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The Double Act, by Charlie Waite
4th April 2018
Over recent years, I have grown interested in explaining to myself both the impulse and the compulsion to make images that exist within many of us. Despite all the lofty and sometimes analytical statements from the mouths of many a photographer past and present (including me it has to be said) as to what a photograph should or should not be, my initial conclusion is this; surely it should simply please oneself.
But I have also been preoccupied with the criteria that we use to assist us to define, comprehend and ultimately measure our objective. Attend and intend are my current buzz words. Yet, for all that investment of deciphering and untangling, usually very intense, I still find landscape photography perplexing, tantalizing and just plain difficult but always emerge from the process enriched and sometimes rewarded with an image that has parity with my previsualisation.
Red Chimney, Spain
I am sure that I am not alone in this. The creative process, irrespective of where the motivation lies, surely should, by its very nature, evoke such emotions. For it to be accompanied by a degree of insecurity, coupled with an equivalent amount of affirmation, is where enrichment must lie. Struggle is good.
Like my distinguished colleagues at Light and Land, I spend much time looking at other photographers’ work and know that for each photographer, whether their work is of a descriptive, illustrative and literal nature or interpretative and perhaps daringly exploratory, our own photography is valid and real for each and every one of us.
I am sure it may be the case for many but, with my landscape photography, I seem to want to major on the thing that caused my head to turn from the outset. Thereafter, a refining process begins where the redundant elements that, to my mind, are not relevant are pared away or omitted altogether. Acute and rigorous observation is key.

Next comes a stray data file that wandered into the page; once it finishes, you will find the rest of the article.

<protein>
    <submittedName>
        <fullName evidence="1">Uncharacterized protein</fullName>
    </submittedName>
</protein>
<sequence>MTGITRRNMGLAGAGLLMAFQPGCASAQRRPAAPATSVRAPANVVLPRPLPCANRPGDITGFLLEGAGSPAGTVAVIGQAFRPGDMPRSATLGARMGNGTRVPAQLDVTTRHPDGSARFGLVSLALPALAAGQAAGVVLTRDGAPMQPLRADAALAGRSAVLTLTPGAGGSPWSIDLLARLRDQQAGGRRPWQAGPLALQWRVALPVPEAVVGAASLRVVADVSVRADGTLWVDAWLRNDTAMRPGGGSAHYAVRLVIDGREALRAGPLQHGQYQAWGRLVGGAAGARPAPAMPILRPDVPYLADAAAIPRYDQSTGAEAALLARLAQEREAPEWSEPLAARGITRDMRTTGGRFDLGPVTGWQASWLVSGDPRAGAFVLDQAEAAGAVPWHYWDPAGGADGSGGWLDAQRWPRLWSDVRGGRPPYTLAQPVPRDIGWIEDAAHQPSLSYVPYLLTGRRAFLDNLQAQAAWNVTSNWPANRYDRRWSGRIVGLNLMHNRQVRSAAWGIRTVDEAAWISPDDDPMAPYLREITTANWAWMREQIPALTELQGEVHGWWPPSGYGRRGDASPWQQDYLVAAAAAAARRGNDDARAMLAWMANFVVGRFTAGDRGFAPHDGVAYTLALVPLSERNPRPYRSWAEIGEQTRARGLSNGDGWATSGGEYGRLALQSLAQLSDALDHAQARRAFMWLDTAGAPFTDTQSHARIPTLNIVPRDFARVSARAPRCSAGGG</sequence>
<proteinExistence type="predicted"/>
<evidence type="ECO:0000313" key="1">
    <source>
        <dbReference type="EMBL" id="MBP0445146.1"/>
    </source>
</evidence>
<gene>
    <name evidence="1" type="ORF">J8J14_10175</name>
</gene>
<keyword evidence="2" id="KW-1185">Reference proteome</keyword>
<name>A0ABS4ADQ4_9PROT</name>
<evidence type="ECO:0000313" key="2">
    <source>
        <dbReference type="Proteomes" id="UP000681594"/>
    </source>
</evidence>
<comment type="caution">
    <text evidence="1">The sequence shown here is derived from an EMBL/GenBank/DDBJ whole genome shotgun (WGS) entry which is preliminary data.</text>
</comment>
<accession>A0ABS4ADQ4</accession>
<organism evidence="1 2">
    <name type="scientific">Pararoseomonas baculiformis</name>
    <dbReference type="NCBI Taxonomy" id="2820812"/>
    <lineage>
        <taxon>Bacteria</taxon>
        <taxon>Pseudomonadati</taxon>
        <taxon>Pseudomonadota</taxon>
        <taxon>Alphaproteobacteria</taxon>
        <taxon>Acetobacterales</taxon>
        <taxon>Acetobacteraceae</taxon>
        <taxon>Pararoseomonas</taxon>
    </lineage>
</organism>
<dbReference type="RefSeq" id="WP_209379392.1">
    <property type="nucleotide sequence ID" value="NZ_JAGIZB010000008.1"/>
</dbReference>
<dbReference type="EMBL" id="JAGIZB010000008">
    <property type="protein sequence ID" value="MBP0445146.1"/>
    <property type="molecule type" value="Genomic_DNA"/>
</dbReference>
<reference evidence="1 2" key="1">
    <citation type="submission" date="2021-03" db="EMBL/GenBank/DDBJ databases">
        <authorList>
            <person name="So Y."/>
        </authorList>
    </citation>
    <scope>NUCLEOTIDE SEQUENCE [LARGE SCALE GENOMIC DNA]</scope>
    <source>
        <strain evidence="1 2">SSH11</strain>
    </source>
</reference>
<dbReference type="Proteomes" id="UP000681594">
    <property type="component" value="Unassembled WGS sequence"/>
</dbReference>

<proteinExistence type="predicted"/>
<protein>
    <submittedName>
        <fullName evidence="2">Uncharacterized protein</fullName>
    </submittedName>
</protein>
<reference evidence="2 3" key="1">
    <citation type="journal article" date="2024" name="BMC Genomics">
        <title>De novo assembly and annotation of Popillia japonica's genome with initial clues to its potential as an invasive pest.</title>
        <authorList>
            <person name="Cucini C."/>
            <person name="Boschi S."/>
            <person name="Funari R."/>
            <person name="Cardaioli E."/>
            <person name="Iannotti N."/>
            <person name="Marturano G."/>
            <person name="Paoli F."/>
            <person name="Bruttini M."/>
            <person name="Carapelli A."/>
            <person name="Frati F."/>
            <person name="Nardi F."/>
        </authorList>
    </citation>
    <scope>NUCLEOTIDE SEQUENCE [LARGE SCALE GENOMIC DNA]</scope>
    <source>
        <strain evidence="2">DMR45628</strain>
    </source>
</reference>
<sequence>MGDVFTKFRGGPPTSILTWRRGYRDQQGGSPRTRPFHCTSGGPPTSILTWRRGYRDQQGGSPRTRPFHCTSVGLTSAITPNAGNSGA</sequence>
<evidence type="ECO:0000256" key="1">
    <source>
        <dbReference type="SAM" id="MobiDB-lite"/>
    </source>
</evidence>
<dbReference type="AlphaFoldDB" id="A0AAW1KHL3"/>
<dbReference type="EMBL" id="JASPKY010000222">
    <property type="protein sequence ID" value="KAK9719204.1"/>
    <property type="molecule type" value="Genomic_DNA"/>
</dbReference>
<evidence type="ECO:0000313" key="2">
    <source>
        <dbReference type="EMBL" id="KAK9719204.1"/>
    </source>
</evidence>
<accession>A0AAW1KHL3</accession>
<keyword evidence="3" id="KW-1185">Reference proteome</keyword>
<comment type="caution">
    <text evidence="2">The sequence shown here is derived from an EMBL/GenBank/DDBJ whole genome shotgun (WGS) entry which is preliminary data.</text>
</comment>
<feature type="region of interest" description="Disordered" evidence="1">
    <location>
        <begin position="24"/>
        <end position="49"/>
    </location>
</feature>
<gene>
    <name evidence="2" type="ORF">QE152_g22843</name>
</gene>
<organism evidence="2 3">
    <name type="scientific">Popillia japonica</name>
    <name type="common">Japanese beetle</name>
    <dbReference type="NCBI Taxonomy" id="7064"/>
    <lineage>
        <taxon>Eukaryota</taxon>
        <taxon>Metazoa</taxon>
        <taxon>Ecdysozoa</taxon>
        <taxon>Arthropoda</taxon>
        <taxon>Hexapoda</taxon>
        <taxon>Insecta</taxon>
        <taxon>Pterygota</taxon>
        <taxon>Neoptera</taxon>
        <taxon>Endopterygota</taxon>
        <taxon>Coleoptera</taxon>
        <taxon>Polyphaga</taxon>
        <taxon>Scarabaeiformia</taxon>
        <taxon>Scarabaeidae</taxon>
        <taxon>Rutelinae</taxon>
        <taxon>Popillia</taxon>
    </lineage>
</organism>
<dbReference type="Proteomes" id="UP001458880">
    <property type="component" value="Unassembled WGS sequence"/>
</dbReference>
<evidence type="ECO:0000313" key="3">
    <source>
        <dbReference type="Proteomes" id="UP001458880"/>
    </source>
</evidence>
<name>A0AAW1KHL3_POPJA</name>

Loch Indaal, Scotland
I have always thought that the photographer should try to keep the tolerating of compromises to a minimum. The more that are accepted or not identified, the greater the probability of these compromises clubbing together and collectively eroding the photographer’s artistic and creative intention leading to disappointment with the resulting image falling short of expectation.
All too often, many of us will have discussed post production techniques and the degree to which image modification is or is not acceptable. Debate has been raging for some years now and no doubt will continue. I guess it always has to rest with the photographer’s integrity as to what is thought to be appropriate and acceptable using whatever measurement they care to.
I often like to discreetly listen to the way in which photographers discuss images that are exhibited in a gallery and have become increasingly intrigued by the difference in appraisal between the viewer who has little knowledge of photographic technique and the one who does. I also enjoy observing how much time is spent looking at a particular image. This ongoing, harmless and covert monitoring provides some interesting information.
Perhaps we may ponder on the nature of the eye and brain working together as a remarkable double act, where the viewer’s evaluation of an image may, amongst many other responses, evoke something of what that photographer experienced or wished to convey. If this reciprocity does take place, then the exchange is complete and satisfactory; if it does not then………
Printed in Amateur Photographer in 2015, written by Charlie Waite